by Brent Knoll | May 22, 2014 | B-Edible Landscape, Education
Return of the Victory Garden
The Victory Garden movement of WWI & II, and The Great Depression encouraged nearly 20 million Americans to plant fruits and vegetables in backyard gardens, empty lots, on roof tops, in neighborhood parks, and on other public land including 800 gardens in the Golden Gate Park in San Francisco. Also called war gardens, these food spaces were promoted because of necessary food rationing, to reduce strain on the short-handed labor and transport industries, and to promote patriotism and boost low public morale. The American government encouraged citizens to plant, including USDA distribution of gardening booklets and videos. Neighbors pooled resources, planted different crops, formed coops, and made it happen. The result? During WWII alone, 9,000,000 – 10,000,000 short tons of produce were grown in urban spaces, equaling then-current commercial production of fresh veggies! Good job local organic urban America!!!
victory garden woman stands with vegetable basket and hoe
As I began to read about victory gardens, I was thrilled to find the above statistics. Brent and I began talking about how the concept of The Victory Garden applies today. What has changed? What still rings true? I continued to read, and one tidbit of info stuck out like a sore thumb. Here it is… “Although at first the Department of Agriculture objected to Eleanor Roosevelt‘s institution of a victory garden on the White House grounds, fearing that such a movement would hurt the food industry…” What?! Wait a minute! Morale is soaring! People are empowered! In a matter of a couple of years, “average citizens” are producing the same amount of fresh vegetables as commercial farming! It seems like a no brainer! Why did we ever STOP doing this? Why are we where we are today when it comes to food, health, and gardening?
uncle sam in victory garden with vegetables and herbs
I have a lot of smart friends. I hear many of them talking about things like US poverty, inflation, big agriculture, big food, and big pharma buying out our politicians, the high cost of healthy food vs the low cost of junk food, and the even higher cost of healthcare and prescription drugs, and while I don’t tend to go on political rants (yuck), I do know how to connect the dots. So I’ve decided the modern Urban Victory Garden just may be the solution to a huge portion of our political, social, and environmental woes! What’d she say??!! You heard me. How?
victory garden easy edible landscapes
Just google “big ag big pharma”, and you’ll find more reading than you want on the fact that our government gives subsidies to big commodity (corn and soy) producers while withholding the same funding for fruit and veggie farmers (making unhealthy foods cheap and healthy foods expensive), allows large food corporations to pump out these cheap, high calorie/low nutrient foods with merciless advertising often aimed at children, and then also caters to the pharmeceutical and health insurance giants who happen to reap the greatest benefit from a nation in which 75% of it’s citizens are overweight (a condition linked closely to diseases like diabetes, cancer, and heart disease and CAUSED by the inferior food being sold). There it is in one sentence. Need I say more? (And please, all you grammar geeks, give me a free pass on this one!)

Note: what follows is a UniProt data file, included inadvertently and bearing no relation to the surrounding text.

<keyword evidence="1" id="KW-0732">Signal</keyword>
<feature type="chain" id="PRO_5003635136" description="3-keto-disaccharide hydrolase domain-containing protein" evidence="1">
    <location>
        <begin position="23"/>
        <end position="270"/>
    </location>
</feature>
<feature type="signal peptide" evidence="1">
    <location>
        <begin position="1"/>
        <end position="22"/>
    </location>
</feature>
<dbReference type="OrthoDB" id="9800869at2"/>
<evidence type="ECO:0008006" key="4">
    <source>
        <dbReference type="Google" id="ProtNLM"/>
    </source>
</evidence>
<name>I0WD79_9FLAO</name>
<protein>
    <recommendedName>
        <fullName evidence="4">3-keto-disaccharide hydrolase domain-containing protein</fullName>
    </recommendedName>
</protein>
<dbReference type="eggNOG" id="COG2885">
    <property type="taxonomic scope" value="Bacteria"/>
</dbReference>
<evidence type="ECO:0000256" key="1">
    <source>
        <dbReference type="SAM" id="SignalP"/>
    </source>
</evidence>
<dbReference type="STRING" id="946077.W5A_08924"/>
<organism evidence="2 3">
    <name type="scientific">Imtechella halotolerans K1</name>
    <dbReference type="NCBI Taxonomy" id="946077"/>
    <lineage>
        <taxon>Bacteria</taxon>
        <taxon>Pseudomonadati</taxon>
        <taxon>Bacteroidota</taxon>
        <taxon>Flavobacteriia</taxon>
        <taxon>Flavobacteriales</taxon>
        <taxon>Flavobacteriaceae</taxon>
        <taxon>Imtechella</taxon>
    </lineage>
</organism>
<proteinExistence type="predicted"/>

look at all those veggies!
And if the problem lies at the core of our political and economic system, what can we do? Plant a veggie bed, and if you have some spunk, plant one in your front yard. Why? Because it’s the very best way to not only stick it to “the man” (who is this man??), but it’s ground zero for taking the power back as well. Grow only the best, save your money, eat it fresher than ever, get your kids away from the tv and teach them the right way to eat for great health, recover from your chronic illnesses, feel the amazing “alive and enlightened” feeling of clean eating, and Go Be Well. Is it that easy to change the world? I really do think so.
We’re ready to help you “take the power back” and plant your New Urban Victory Garden. There are many ways to grow your own food. Here in Miami, South Florida, raised bed gardens are very popular as the soil is very rocky. Others want to rid themselves of the high maintenance that comes with grass by installing an edible landscape, or edible forest, a permaculture approach to landscaping. Give Landscape Designer Brent Knoll a call today at 3054965155 to help you get started growing your own food.
Join the organic gardening revolution today!!!
Brent Knoll and Sarah Reimer with the kids
by Brent Knoll | May 13, 2013 | B-Edible Landscape, Education